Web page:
Era: Enterprise, Season 1
Publisher: Pocket Books
Genre: Space Opera/Military SF
Publication Date: 2003
A member of the Enterprise crew is dead, having seemingly turned traitor. But is there more to the story of Alana Hart? And how does it relate to the ongoing first contact with the Sarkassians . . ?
Just look at him. Lieutenant Malcolm Reed, staring our of the cover with typical British reserve. Magnificent. Though Hoshi Sato is my favourite Enterprise character, Malcolm is a very close second, and this is a book all about him. Almost the entire novel is told from close to his perspective, with a few diversions here and there. Now, in the show Malcolm was a pretty closed-off individual, especially in the first season. His stiff upper lip approach to life and general love of regulations were no small part of his appeal, and that’s something that comes across strongly in What price Honor? Like By the Book, this was written before most of the show came out, but Stern has clearly had more material to base his characterisation on than previous authors, and here he absolutely nails the reserve and dedication to duty of Reed. This is an early chance to get in the mind of the British spacefarer, but he loses none of his gruff charm and dry wit for the exposure.
The overall story focuses on the death of a woman under Malcom’s command. A woman that he had been developing feelings for. Despite a lot of theories going around at the time that Malcolm was gay, he certainly had a habit of diving into relationships with women when the opportunity presented itself. As regular readers will know, I’m not really a fan of romance, but the affection between Reed and Hart here is almost secondary to Malcolm’s internal struggle between following his heart and obeying the letter of regulations. For what it’s worth, I’m firmly on the side of the regulations, and Malcolm’s actions are perfectly in keeping with his portrayal in the show. You can easily imagine Dominic Keating delivering any of the lines in this book.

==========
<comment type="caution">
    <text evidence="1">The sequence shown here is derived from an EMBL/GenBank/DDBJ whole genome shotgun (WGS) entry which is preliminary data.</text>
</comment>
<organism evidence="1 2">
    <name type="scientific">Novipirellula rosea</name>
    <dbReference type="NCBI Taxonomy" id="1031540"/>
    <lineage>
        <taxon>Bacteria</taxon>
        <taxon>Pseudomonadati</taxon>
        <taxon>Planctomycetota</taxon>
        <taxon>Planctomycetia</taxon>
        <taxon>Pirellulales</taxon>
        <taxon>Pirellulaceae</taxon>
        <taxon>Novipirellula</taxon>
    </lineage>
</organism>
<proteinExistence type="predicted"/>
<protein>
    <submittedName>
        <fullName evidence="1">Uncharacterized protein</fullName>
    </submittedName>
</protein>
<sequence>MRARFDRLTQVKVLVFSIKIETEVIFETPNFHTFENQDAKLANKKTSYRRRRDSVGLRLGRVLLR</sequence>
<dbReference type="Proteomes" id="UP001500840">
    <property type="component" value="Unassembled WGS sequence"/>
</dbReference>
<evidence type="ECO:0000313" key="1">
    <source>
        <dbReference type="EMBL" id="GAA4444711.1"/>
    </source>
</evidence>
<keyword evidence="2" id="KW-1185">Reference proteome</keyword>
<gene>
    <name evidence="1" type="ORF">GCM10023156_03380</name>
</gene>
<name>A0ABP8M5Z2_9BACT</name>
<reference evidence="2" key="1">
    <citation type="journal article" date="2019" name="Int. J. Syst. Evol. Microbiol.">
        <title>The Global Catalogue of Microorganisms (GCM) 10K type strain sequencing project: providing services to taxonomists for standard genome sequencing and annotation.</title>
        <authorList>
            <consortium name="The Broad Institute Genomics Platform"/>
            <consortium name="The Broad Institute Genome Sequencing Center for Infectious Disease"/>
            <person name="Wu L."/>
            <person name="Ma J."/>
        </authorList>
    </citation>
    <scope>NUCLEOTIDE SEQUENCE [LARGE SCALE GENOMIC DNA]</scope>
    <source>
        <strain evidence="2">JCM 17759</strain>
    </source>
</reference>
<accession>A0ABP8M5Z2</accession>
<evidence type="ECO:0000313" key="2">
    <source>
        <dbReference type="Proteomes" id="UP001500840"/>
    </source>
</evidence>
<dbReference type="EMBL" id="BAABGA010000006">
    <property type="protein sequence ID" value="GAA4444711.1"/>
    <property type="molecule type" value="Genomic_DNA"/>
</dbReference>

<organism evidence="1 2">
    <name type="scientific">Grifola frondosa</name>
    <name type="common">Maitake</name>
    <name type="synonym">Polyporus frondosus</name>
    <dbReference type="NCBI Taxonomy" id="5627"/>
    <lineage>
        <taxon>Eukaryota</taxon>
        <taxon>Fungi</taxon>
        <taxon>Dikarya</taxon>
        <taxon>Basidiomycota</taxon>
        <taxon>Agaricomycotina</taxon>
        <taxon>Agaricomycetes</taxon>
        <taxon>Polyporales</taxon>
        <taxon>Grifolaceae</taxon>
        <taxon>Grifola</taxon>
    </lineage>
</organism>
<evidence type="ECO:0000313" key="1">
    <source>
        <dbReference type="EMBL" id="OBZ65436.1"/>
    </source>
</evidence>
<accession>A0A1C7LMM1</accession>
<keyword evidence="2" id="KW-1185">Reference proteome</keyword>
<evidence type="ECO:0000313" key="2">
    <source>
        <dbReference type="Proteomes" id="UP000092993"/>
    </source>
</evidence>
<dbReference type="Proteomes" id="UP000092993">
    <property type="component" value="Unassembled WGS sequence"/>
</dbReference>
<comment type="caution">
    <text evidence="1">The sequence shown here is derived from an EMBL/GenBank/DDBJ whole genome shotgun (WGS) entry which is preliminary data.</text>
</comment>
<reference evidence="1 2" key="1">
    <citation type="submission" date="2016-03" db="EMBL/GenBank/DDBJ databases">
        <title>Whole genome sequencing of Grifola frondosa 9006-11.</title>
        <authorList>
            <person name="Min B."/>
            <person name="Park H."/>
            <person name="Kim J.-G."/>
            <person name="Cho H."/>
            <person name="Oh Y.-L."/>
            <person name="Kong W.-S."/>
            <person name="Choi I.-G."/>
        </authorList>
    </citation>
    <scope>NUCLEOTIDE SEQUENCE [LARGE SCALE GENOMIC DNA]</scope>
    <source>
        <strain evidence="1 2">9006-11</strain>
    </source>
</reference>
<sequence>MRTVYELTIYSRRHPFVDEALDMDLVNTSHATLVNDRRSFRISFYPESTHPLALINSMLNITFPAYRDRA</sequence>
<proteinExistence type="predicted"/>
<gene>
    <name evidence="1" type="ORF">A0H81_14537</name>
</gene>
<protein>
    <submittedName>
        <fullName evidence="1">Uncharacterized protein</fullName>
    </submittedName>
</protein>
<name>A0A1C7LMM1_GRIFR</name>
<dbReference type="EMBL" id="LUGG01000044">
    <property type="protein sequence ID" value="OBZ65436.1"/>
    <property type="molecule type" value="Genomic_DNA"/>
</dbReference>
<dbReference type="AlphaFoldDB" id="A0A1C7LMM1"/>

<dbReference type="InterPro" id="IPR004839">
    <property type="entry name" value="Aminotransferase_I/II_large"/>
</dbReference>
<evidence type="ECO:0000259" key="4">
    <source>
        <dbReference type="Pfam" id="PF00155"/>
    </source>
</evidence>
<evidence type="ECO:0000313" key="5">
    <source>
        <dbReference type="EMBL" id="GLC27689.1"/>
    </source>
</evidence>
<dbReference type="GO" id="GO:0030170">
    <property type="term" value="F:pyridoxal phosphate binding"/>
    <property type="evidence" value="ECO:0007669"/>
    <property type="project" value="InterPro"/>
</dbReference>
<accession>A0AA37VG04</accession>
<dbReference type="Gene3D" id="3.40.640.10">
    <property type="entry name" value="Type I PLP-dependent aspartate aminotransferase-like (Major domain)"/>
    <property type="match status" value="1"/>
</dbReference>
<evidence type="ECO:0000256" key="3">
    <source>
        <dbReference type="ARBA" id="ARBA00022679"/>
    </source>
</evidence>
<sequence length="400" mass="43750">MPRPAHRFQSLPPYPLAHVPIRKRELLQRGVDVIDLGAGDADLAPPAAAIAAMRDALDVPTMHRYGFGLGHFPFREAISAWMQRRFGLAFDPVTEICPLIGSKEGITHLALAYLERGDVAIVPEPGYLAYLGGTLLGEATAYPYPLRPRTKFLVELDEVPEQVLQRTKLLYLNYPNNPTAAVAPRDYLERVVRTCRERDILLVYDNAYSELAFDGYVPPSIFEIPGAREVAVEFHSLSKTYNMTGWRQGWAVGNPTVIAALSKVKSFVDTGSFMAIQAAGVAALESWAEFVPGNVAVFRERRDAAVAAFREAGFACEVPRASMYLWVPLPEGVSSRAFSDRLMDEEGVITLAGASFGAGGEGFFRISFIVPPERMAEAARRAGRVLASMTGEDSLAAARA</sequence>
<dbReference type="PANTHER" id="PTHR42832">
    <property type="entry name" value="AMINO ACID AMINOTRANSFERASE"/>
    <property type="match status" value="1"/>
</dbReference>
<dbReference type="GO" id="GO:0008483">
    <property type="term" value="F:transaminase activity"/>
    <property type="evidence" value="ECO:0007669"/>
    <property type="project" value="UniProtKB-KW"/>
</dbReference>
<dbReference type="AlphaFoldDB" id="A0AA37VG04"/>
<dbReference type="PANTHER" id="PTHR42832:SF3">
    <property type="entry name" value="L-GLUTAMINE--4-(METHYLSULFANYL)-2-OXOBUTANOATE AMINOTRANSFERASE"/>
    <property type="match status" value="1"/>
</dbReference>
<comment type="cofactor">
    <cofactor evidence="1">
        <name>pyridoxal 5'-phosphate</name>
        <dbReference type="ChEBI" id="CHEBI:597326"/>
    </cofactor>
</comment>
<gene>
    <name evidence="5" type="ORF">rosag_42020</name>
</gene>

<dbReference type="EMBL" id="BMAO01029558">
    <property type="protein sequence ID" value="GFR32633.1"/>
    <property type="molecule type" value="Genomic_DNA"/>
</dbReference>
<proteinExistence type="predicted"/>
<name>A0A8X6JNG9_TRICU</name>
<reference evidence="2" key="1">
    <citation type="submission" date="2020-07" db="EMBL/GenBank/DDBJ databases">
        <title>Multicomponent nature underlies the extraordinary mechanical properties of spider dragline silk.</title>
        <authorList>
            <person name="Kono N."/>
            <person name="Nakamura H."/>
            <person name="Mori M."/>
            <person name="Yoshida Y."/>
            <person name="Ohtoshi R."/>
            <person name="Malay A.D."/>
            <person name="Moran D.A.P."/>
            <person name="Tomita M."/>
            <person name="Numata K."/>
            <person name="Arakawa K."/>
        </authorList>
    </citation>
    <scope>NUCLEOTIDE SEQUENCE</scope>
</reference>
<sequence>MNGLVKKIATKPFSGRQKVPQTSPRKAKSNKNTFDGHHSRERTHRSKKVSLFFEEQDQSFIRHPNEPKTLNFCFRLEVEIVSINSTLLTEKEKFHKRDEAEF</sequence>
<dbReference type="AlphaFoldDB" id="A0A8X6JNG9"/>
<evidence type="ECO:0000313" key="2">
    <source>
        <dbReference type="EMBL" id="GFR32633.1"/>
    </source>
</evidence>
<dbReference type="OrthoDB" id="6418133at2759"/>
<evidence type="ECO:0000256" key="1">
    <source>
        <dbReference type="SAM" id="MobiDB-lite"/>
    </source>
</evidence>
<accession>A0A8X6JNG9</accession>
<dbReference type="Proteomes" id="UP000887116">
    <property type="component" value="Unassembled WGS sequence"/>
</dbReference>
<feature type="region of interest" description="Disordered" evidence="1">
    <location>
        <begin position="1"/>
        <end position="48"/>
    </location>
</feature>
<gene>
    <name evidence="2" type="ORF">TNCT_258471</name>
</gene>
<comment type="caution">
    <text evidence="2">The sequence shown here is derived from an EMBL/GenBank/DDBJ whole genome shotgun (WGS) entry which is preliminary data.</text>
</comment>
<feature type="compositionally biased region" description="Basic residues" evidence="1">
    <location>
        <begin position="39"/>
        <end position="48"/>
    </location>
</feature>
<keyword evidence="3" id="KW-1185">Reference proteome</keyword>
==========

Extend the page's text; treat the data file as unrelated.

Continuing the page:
This is a far more intimate story than a lot of Enterprise‘s more action-heavy episodes, with the alien encounters and strange new worlds taking a backseat to Reed’s struggles. Even so, the war between the Sarkassians and the Ta’alaat is a fun little side-piece. Their use of ancient technology is a classic Star Trek puzzle, and if this book was written later on I think it might have been tied into the Ware technology from ‘Dead Stop’ and the Rise of the Federation series. This could easily have been a full novel on its own, but as it stands it’s a good break between scenes of Reed’s investigations.
This isn’t a perfect book, and my main issue is a structural one. The book takes place over the course of about two weeks, but is not told in a linear fashion. Chapters alternate between the present, and the earlier days of Reed and Hart’s relationship, leading up to her death. The switches between times can get a little confusing. It mirrors Reed’s own confusion, but for me it goes slightly to far, and makes for odd reading. The dates in the book also set the action about a year before Enterprise should have left Earth, but that’s only a minor niggle.
In spite of a few flaws, this is a strong book for so early in the series, and provides some of the finest Malcolm Reed content you’re likely to find.